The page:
Like the “aged” guitars crafted by Fender and Gibson, this ESP solidbody looks like an ancient road warrior, one that’s gigged from Texas to Tijuana and back again, 200 nights a year. The GL-56 is actually a fresh entry in ESP’s line of George Lynch guitars, this one sporting the appearance of a modded old Strat. But is this seemingly aged axe a gimmick or a real, viable tone tool? Let’s find out.
The general specs on the guitar are distinctly Fenderesque: a bolt-on maple neck with a 25.5″ scale and alder body. As for its “modded” qualities, the neck features 22 extra jumbo frets and a 42mm bone nut, along with nickel hardware, and Sperzel locking tuners. A nice touch is the contoured heel to allow for better upper-fret access. On the other end of the guitar you’ll find a Gotoh bridge and an SSH pickup configuration featuring a Seymour Duncan Pearly Gates humbucker in the bridge position and two ESP SS-120 single coils in the neck and middle slots.
Finally, there’s that glorious, well-beaten finish, known at ESP as a “distressed two-tone burst.” Whatever you call it, it’s still gorgeous. The implied fingerboard wear is highly seductive, as are the faux belt-buckle gouges, crackly vanish, hints of rust on the humbucker, and other signs of delicious abuse and neglect. The plastic knobs and pickup covers have been cleverly “yellowed,” too.
How’s she sound and play? Like a dream. While your brain may look at this newly aged finish and say, “marketing gimmick,” your hands and ears say, “Ahh… vintage.” The GL-56 really has that played-in feel of an ancient player, something indescribable, other than to say it feels right. The fingerboard is super fast (a hair too fast for me – I’d suggest bringing the action up if you want more bending room). And the choice of pickups is sweet – it can accommodate everything from old-school Jimi chords on the neck and middle pickups to shreddin’ Yngwie and Lynch licks on the bridge. The vibrato bar is satisfactory, too, thanks to the Sperzels. But you should be aware that it’s a “down only” bar, which limits the number of whammy tricks it can do, but some players prefer the connected feeling of having the back edge of a vibrato bridge sit flush on the body.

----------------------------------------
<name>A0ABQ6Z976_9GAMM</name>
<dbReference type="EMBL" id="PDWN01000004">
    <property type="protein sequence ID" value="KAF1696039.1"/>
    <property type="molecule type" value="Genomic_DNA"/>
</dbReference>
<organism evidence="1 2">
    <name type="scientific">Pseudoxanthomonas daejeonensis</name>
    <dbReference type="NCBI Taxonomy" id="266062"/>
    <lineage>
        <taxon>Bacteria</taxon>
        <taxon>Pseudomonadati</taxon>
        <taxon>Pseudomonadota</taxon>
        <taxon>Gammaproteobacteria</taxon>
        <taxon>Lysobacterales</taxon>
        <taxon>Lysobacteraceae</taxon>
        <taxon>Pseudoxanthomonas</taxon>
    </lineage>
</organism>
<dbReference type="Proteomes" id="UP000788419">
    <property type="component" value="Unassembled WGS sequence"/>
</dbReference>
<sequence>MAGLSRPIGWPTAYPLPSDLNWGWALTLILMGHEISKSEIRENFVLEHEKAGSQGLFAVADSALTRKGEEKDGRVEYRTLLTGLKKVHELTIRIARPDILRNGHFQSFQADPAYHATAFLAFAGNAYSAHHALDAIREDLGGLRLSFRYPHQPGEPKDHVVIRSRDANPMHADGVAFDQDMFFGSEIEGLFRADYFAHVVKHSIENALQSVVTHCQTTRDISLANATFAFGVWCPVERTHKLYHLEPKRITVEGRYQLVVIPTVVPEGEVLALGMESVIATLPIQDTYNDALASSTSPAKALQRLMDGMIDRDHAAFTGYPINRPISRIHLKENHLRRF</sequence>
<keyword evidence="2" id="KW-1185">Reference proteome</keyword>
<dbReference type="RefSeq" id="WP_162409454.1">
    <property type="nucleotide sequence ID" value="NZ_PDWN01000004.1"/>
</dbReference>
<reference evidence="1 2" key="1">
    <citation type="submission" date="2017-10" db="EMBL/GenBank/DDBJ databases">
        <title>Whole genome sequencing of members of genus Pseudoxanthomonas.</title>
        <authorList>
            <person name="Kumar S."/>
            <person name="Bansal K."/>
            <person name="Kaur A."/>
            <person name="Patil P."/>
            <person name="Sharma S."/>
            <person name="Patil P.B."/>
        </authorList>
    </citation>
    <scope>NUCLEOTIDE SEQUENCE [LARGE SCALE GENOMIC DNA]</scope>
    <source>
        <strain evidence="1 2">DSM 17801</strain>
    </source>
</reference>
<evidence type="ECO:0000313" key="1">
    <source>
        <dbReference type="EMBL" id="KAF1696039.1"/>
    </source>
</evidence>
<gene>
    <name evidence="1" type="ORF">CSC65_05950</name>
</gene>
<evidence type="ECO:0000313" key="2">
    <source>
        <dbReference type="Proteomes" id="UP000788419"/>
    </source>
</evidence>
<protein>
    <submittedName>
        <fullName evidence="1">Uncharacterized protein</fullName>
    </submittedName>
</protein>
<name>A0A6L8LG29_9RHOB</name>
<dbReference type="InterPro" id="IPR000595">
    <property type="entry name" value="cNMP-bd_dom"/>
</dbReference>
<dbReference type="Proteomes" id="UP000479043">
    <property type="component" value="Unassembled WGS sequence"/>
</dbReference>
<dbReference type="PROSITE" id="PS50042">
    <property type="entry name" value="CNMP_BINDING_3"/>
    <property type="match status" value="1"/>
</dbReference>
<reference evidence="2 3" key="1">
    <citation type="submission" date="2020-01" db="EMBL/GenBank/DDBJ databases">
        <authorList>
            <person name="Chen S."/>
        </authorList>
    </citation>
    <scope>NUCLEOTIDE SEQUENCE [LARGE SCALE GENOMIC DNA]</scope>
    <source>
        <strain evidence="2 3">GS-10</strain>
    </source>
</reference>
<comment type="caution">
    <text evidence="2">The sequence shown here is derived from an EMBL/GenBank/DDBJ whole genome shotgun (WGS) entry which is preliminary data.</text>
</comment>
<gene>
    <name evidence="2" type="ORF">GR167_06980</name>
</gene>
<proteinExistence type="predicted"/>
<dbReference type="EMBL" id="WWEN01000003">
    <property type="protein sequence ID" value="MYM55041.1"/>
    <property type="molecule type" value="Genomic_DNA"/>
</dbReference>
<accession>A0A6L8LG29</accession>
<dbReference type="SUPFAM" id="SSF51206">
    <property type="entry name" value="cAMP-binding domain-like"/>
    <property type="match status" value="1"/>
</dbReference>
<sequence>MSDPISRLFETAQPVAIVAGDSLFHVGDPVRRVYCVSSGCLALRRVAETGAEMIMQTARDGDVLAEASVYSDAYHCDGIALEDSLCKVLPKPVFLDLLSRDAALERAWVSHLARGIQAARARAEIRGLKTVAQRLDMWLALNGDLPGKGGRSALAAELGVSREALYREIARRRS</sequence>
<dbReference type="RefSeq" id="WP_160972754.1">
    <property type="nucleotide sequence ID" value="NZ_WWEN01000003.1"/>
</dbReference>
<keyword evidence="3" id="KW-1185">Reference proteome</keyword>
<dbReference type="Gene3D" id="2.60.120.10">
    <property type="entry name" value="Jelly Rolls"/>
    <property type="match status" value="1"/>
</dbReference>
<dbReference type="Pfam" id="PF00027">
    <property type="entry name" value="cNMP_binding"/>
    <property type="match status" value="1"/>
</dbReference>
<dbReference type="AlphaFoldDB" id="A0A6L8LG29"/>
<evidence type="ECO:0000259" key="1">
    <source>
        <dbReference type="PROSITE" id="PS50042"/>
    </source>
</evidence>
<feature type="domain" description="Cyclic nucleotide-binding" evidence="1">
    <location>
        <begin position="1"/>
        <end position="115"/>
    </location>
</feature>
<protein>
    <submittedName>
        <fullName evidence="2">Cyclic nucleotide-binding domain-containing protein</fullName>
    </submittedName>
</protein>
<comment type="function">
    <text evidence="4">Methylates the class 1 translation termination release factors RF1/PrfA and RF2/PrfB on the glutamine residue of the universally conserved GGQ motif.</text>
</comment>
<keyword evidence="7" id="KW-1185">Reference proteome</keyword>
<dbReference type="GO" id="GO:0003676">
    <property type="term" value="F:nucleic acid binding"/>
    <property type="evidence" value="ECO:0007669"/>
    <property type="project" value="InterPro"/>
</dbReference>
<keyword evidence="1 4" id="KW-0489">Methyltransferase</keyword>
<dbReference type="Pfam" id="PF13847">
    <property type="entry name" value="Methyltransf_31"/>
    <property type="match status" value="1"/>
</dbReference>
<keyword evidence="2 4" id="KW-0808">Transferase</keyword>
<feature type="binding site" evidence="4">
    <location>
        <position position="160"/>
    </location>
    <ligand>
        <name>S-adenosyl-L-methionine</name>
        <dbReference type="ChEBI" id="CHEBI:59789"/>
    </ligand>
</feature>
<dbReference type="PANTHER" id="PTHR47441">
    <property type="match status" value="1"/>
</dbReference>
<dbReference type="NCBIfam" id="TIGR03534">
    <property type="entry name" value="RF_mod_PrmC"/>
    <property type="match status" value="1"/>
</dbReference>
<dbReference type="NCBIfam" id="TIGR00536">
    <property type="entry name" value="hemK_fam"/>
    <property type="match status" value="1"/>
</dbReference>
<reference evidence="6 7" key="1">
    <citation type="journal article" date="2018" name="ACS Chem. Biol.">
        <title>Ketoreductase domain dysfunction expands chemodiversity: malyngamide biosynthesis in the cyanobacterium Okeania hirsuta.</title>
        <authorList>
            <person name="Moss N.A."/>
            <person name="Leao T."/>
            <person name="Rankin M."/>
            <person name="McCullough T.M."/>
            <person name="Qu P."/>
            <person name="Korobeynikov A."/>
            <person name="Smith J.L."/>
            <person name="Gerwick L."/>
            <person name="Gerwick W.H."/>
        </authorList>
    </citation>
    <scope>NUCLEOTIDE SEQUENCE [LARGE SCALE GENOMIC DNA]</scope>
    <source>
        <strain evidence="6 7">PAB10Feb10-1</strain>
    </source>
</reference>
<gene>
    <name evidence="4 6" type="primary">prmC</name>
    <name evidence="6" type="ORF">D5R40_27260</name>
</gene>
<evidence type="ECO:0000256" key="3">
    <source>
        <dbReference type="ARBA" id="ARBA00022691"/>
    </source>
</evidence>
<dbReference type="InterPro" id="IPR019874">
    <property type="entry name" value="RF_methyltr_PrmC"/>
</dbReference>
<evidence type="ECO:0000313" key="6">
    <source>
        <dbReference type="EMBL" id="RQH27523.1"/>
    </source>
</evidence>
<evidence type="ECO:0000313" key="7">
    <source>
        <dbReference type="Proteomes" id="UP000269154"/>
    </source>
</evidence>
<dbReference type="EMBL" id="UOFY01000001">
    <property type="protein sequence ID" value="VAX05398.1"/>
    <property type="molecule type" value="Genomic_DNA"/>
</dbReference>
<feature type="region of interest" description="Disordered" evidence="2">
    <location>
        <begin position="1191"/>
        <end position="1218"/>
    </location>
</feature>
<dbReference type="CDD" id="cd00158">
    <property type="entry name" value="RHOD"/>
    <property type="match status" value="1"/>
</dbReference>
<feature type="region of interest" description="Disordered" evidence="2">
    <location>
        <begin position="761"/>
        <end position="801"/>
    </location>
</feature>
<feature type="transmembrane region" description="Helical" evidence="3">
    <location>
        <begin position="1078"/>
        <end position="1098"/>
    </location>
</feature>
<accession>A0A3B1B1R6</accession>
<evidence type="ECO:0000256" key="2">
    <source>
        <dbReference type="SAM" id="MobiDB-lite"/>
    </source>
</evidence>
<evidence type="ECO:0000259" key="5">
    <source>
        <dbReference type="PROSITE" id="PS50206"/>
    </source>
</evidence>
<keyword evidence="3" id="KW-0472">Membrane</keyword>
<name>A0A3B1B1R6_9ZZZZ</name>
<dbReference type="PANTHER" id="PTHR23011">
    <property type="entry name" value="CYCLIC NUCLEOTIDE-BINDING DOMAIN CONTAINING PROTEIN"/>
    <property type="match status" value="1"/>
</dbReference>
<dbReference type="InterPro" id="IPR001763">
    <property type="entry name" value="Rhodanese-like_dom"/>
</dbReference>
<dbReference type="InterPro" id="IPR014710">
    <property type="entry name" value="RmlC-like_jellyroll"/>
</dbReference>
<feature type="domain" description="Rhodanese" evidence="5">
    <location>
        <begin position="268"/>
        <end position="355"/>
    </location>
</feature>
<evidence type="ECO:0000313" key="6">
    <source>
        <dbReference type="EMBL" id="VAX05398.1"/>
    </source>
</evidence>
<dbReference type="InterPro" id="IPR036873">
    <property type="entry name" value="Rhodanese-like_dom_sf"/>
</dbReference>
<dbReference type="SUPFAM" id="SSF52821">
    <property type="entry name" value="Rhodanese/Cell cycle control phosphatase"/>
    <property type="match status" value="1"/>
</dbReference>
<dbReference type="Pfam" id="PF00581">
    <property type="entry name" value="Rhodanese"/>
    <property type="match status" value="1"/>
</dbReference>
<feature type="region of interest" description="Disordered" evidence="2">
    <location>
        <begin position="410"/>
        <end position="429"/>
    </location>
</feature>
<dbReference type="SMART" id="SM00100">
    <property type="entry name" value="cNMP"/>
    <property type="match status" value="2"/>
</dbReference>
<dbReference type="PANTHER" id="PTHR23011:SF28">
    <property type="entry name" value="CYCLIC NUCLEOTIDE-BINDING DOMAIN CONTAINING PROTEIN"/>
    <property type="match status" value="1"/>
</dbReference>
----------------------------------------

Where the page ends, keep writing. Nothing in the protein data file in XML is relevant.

Suffice to say, this ESP axe is a joy to play. Maybe the pseudo-vintage finish tricks the mind in a sense, but you can’t argue with the results – this is a bitchin’, badass guitar and, in this reviewer’s opinion, worth the expense. (The company also makes a more affordable model called the GL-256, but it doesn’t have the same depth of aging that goes into this model or the same premium hardware.) In any case, you might want to get your hands on a GL-56 and see how it rides for yourself. Not many of us can afford $15,000 or more for a real vintage beater, but for a fraction of that, ESP offers a guitar that feels pretty damn close and sounds like a monster, too.
This article originally appeared in VG‘s November 2008 issue. All copyrights are by the author and Vintage Guitar magazine. Unauthorized replication or use is strictly prohibited.